12 dead in California bar shooting

By Lauren Said-Moorhouse, Rob Picheta, Veronica Rocha, Meg Wagner, and Jessie Yeung, CNN
7:39 a.m. ET, November 10, 2018
6:02 p.m. ET, November 8, 2018

Here's what we know about the Thousand Oaks shooting 

Investigators work at the scene of a mass shooting at the Borderline Bar & Grill in Thousand Oaks, California, Nov. 8, 2018.

Our live coverage has ended for the evening, but stay with CNN to read more about the Thousand Oaks shooting. Here's everything you need to know:

5:57 p.m. ET, November 8, 2018

What we know about the shooter so far

From CNN’s Eric Levenson

The gunman who killed 12 people at the Borderline Bar & Grill in Thousand Oaks, California, was a 28-year-old veteran of the US Marine Corps, officials said.

Here's what we know about shooter Ian David Long so far:

  • He had previous run-ins with the law: In April, officers responded to a disturbance at Long's home, and he was irate and acting irrationally, said Ventura County Sheriff Geoff Dean.
  • He was in the Marine Corps: Long was on active duty from August 2008 to March 2013, according to Defense Department records.
  • He lived with his mother: A neighbor told CNN that Long's mother "lived in fear" of what her son might do, saying when police were called to the house earlier this year "it took them about a half a day to get him out of the house."
  • He was divorced: Long got married in 2009 in Honolulu, Hawaii, but got separated in 2011 and dissolved the marriage in April 2013 in Ventura County, California. They had no children and owned no property.
  • He is believed to have killed himself: His body was found inside the bar when police were able to enter the building.
  • He used to frequent Borderline Bar & Grill: The bar was the site of the deadly shooting. One of Long's old friends, who declined to be identified, said, "He was a part of that community."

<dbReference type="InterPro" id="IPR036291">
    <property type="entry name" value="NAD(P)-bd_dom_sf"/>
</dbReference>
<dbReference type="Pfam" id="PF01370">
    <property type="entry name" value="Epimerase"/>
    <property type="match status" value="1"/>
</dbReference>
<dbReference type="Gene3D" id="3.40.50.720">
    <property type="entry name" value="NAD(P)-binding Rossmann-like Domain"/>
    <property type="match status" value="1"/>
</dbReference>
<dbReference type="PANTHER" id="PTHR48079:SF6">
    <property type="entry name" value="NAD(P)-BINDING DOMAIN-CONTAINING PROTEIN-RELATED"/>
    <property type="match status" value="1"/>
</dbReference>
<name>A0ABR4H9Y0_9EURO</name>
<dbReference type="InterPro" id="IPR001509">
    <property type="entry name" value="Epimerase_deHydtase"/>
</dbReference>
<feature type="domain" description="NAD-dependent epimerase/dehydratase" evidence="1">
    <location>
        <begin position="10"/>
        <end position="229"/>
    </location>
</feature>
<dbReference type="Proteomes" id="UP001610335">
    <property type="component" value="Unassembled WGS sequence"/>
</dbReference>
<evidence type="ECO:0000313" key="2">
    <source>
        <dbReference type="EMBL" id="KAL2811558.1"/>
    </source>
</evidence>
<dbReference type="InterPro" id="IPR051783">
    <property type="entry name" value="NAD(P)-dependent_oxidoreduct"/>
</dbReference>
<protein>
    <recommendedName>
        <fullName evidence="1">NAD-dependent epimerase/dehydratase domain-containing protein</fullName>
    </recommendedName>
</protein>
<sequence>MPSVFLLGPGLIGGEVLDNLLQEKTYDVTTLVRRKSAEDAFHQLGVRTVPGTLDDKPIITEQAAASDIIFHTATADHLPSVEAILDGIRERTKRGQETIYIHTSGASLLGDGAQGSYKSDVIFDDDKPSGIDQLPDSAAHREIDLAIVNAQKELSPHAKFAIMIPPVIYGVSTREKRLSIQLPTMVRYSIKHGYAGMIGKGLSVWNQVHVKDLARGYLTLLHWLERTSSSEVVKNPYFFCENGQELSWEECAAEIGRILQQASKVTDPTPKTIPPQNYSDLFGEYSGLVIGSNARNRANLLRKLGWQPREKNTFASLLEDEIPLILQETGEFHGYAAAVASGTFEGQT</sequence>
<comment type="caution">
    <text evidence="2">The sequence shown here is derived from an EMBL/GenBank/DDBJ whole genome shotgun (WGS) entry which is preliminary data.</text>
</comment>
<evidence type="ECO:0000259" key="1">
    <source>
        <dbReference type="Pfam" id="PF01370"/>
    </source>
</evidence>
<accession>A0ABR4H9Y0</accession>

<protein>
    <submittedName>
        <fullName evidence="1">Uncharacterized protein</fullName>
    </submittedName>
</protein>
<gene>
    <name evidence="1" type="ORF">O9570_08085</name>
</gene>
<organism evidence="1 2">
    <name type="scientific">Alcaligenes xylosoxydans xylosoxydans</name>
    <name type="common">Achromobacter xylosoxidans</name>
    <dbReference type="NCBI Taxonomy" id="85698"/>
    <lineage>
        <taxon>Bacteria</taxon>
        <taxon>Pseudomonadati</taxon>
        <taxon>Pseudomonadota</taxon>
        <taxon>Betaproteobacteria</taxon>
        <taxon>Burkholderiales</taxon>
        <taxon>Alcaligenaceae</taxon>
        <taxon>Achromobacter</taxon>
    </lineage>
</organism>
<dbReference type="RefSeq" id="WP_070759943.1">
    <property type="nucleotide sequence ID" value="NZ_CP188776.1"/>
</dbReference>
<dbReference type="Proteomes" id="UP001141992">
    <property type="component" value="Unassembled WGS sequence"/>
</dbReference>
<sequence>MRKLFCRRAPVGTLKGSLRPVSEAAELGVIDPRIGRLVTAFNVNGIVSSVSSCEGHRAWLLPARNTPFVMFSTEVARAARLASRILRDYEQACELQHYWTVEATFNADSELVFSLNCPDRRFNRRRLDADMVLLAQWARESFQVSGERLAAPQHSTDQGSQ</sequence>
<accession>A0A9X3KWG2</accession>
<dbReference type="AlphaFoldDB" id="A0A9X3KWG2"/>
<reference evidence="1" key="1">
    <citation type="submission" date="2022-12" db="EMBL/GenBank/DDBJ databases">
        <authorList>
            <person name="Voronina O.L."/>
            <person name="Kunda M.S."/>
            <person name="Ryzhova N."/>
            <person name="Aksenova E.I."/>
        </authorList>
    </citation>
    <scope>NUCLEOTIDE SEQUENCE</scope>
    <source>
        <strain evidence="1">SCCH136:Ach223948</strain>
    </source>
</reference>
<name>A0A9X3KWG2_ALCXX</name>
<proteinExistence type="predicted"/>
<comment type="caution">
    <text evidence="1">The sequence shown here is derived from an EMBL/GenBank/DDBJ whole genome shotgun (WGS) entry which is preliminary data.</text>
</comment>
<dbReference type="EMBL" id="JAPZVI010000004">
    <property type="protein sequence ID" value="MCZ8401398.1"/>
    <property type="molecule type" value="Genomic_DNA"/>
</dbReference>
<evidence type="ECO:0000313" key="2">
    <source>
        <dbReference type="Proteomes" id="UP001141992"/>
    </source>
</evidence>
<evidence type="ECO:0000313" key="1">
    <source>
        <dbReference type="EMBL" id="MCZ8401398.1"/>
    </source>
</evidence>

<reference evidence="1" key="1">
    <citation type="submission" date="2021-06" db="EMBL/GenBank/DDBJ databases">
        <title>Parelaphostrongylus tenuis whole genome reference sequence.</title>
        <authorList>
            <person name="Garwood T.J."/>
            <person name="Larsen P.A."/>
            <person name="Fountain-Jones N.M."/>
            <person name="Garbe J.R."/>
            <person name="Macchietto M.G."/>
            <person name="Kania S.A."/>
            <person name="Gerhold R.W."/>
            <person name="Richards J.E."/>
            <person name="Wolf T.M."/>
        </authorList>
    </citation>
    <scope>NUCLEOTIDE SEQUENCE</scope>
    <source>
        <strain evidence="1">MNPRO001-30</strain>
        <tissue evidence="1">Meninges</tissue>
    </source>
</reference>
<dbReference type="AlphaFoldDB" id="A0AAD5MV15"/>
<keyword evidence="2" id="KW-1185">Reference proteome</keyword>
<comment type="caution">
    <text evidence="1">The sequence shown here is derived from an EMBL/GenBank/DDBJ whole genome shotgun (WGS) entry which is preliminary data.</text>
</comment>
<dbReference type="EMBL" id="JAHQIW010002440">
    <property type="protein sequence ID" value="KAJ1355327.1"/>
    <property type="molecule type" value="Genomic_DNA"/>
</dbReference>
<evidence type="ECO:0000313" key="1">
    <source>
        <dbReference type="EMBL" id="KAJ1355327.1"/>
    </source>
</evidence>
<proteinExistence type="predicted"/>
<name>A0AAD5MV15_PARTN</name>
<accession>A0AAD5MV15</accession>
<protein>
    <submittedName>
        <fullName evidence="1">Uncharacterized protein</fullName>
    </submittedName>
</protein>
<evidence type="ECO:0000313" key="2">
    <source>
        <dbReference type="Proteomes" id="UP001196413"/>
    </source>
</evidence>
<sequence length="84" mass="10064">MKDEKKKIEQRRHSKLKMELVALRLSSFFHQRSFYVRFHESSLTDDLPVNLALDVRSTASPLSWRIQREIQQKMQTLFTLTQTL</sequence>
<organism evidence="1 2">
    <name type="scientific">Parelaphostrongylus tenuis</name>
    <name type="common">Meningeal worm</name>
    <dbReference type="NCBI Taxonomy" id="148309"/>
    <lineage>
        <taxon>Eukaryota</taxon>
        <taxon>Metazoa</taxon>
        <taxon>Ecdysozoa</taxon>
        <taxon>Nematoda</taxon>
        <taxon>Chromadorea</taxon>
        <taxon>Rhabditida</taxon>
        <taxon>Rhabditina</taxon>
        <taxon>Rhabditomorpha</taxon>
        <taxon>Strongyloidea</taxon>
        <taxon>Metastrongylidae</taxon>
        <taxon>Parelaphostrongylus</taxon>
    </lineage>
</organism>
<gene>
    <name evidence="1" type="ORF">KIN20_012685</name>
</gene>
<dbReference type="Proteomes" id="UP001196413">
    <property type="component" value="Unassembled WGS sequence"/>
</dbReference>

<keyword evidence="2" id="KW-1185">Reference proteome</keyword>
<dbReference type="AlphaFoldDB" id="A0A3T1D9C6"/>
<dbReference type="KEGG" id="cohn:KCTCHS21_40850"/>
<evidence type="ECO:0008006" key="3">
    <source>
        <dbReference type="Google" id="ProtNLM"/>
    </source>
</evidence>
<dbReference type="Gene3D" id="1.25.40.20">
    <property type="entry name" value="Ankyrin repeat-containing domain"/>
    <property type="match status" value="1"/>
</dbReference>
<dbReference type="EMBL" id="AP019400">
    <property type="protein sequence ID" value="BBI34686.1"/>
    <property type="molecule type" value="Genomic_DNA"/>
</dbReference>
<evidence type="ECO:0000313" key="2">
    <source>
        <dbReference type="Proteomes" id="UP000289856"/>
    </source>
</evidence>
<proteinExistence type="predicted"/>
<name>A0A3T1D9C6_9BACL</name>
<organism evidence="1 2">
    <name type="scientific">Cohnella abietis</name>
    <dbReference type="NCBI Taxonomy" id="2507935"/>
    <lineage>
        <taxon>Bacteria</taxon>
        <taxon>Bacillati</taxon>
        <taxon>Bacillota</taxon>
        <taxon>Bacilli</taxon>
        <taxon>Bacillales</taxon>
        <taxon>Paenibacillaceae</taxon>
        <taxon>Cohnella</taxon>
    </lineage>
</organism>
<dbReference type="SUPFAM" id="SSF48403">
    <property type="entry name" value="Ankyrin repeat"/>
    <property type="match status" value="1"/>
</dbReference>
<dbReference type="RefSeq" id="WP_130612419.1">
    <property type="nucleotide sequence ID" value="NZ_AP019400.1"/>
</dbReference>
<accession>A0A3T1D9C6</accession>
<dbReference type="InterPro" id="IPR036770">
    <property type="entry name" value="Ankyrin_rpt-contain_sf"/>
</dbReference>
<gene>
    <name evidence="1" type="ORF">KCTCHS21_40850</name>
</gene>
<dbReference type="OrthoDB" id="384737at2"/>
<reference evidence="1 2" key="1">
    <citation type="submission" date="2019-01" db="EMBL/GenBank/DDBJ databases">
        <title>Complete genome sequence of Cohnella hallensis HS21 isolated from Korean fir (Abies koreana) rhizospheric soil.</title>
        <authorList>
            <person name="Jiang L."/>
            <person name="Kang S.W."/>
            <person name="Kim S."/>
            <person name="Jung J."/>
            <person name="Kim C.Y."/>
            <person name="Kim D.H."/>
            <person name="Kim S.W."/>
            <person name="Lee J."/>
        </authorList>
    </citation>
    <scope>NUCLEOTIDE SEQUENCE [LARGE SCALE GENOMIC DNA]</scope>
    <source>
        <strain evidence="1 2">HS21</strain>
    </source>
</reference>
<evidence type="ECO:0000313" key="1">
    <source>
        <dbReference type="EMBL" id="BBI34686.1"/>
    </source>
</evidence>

• His friends describe him as "a very stable man." Mark Waid, one of Long's high school friends, told CNN, “The Ian I knew would not do this." Three other friends, who declined to be identified, also expressed surprise. One commented, "I don’t know what the hell happened."
5:38 p.m. ET, November 8, 2018

Shooting victim identified by church as Noel Sparks

United Methodist Church Westlake Village identified Noel Sparks as one of the victims of last night's shooting at Borderline Bar & Grill in Thousand Oaks.

The church released a statement on Facebook after speaking to Noel's father:

"It is with heavy hearts that we notify you that Noel Sparks was among the victims of last night's shooting. We grieve with Tony Sparks and Wendy Anderson."
5:26 p.m. ET, November 8, 2018

Service dogs and translators deployed to help survivors and families

The Los Angeles County District Attorney’s Office has deployed victim services personnel — Spanish-speaking representative and K-9 handlers — to assist survivors and families of shooting victims.

Two yellow Labrador Retrievers — Skippy and Nora — and their handlers will visit survivors at hospitals, sit with families waiting for news, and spend time with first responders, according to the district attorney's office.

Victim Services representative Jenneifer Bobadilla will provide families with Spanish-language translation.

This victim services team also assisted in the aftermath of the 2017 Las Vegas mass shooting.

5:08 p.m. ET, November 8, 2018